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How Mike Overcomes His Own MS Challenge

“I’m not going to let this beat me,” Mike of Denver says of his multiple sclerosis (MS) diagnosis. “Instead, I’m staying active—going to the gym, getting out of the house. I’m just keeping a positive attitude and looking at what I’ve been blessed with—how lucky I really am. I’m just taking an inventory of life. That keeps me very positive.”

Mike was diagnosed with the disease in 2009, after years of contributing his symptoms to “growing older;” for instance, difficulty following the ball during night games in his softball league and having trouble jogging his usual five miles a day. At the gym, his regular weightlifting routine was suddenly becoming more challenging than usual.

“I figured I would just get used to it and adjust and that would be my norm,” he says of his condition. “I would just continue to move on.”

It’s hard to move on when you’re not properly diagnosed, though. His strength and balance didn’t improve, and his increasing series of doctor visits was not getting to the root of the problem. All the while, the sudden inability to function normally was a stunning drawback for this former Torrance, California jock. Yet his athletic training instilled in him a can-do attitude. 

“90% of it is will,” he says of his coping and living strategies. “I keep that positive attitude and refuse to use a walker or a wheelchair. It’s extra work, but you don’t benefit if you don’t put the work in. I do physical therapy; my therapist has a background in MS, and knows exactly what to do to help my balance. I very seldom use a cane anymore, which I’m happy about.” 

His battle plan was confirmed by the folks at the MS Center at Colorado University. Their advice: always stay active. Exercise. 

“At first, I thought, I have enough trouble just walking down the hallway,” Mike says, “but, my gosh, I couldn’t believe the difference that it actually made. I’m usually at the gym six days a week. I ride the stationary bike, lift weights, and that really helps me move around better.”

Another life changer: Mike’s decision to bring his medical records to PicnicHealth

The advantage of having all of your medical records in one digital Timeline:

  • your information is collected and encrypted for easy access
  • replaces endless, time-consuming paperwork with a simple press of a button
  • keeps all of your information organized in a coherent timeline
  • allows you to review and share your information on your own terms
  • immediately ready for all of your doctors to review, regardless of their location
  • see your X-rays, CT scans, MRIs, and PET scans directly on your browser. No wild goose chases for imaging that isn’t usually found in electronic medical records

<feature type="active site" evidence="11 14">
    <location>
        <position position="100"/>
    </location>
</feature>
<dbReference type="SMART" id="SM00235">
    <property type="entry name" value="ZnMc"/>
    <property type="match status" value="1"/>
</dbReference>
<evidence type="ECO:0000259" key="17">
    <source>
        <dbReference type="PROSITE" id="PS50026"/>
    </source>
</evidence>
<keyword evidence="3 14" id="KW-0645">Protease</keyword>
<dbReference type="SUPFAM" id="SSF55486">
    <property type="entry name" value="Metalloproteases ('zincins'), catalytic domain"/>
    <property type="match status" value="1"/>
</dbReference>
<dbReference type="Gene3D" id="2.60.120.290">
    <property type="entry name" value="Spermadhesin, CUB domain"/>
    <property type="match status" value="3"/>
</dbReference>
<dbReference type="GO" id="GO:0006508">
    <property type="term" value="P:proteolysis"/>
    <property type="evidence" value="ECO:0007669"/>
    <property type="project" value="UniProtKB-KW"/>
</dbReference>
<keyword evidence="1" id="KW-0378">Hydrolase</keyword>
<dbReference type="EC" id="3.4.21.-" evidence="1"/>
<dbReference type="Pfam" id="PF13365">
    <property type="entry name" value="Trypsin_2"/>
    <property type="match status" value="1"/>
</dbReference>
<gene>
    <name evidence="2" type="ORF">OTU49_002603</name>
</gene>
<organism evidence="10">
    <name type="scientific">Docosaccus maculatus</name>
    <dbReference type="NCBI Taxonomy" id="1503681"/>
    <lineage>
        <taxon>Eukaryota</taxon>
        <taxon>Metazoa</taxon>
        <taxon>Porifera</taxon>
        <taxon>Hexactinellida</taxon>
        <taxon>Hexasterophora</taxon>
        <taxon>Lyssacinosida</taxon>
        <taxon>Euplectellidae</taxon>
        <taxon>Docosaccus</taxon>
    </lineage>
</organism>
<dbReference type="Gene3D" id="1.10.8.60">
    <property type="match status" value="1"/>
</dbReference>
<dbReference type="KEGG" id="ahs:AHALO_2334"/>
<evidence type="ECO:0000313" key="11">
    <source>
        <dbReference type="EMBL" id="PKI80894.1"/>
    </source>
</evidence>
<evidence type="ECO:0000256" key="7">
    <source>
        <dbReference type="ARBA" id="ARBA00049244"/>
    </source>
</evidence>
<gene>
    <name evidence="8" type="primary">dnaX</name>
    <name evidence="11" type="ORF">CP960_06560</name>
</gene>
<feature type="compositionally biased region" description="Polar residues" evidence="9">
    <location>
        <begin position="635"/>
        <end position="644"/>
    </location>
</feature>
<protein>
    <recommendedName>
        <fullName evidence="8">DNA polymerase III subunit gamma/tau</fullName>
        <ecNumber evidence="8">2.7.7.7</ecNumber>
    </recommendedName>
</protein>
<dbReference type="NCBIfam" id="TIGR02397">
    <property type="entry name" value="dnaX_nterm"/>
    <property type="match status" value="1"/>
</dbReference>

• keeps you, your doctors and your loved ones constantly in the loop and always updated. 

Thanks to Mike’s information being centralized, he saved time, money and hassle. Here’s just one example:

“The last time I had my infusion,” he says, “they needed to run some extra blood tests because they didn’t have copies of my previous tests. But I was able to bring up my previous tests online. We just avoided having more tests done. Having everything at your fingertips is amazing.”

Here’s yet another benefit: “If I live here in Denver but get sick in Florida, there would be no way of getting my records,” Mike says of life without PicnicHealth. 

Another advantage may help more people than yourself. If you give formal consent, PicnicHealth can allow your information to be shared—anonymously with researchers who are working on cures and treatments for your particular ailment. Your information always remains private, under the highest HIPAA compliance standards set by law. Of course, none of this happens without your explicit permission.

“Hopefully, all of this data will help others transition to the proper care in a much shorter timeline,” Mike says. And he speaks from experience. “It will be less frustrating. Adding information like this can help doctors diagnose folks quicker and offer treatments that are more aligned to their issues.” 

In the meantime, Mike continues his exercise regiment, and to that add his commitment to gratitude. 

“I have MS, which is not deadly,” he says. “I’m better off than a lot of folks. I have a roof over my head. I’m able to put food on the table. I have a great family and friends. I’m able to still get around. I’m not using a walker or a wheelchair. When I look at the bigger picture, being grateful for what you have makes a world of difference.”


For more information on MS, visit the National Multiple Sclerosis Society.


For more information on how you can gather your medical records for easier and secure transport and sharing, click here.

Create a List

List the names of all the doctors, hospitals, and other facilities your loved one visits regularly, along with those they have visited in the past. Try to go back as far as you can, striving for at least the last 5-10 years, but do your best. Even if you can’t remember them all, having a strong baseline can help you quickly identify gaps in records.

Ensure You Have the Appropriate Legal Status

It is important to make sure that you are fully empowered to make decisions on behalf of your loved one with Alzheimer’s. Your relationship status with the patient may not be enough to legally give you access to your loved one's medical information. It is a good idea to talk to an expert about securing special legal status, such as Power of Attorney (POA), a legal document that allows an individual to name someone as their decision maker should they no longer be able to make decisions on their own.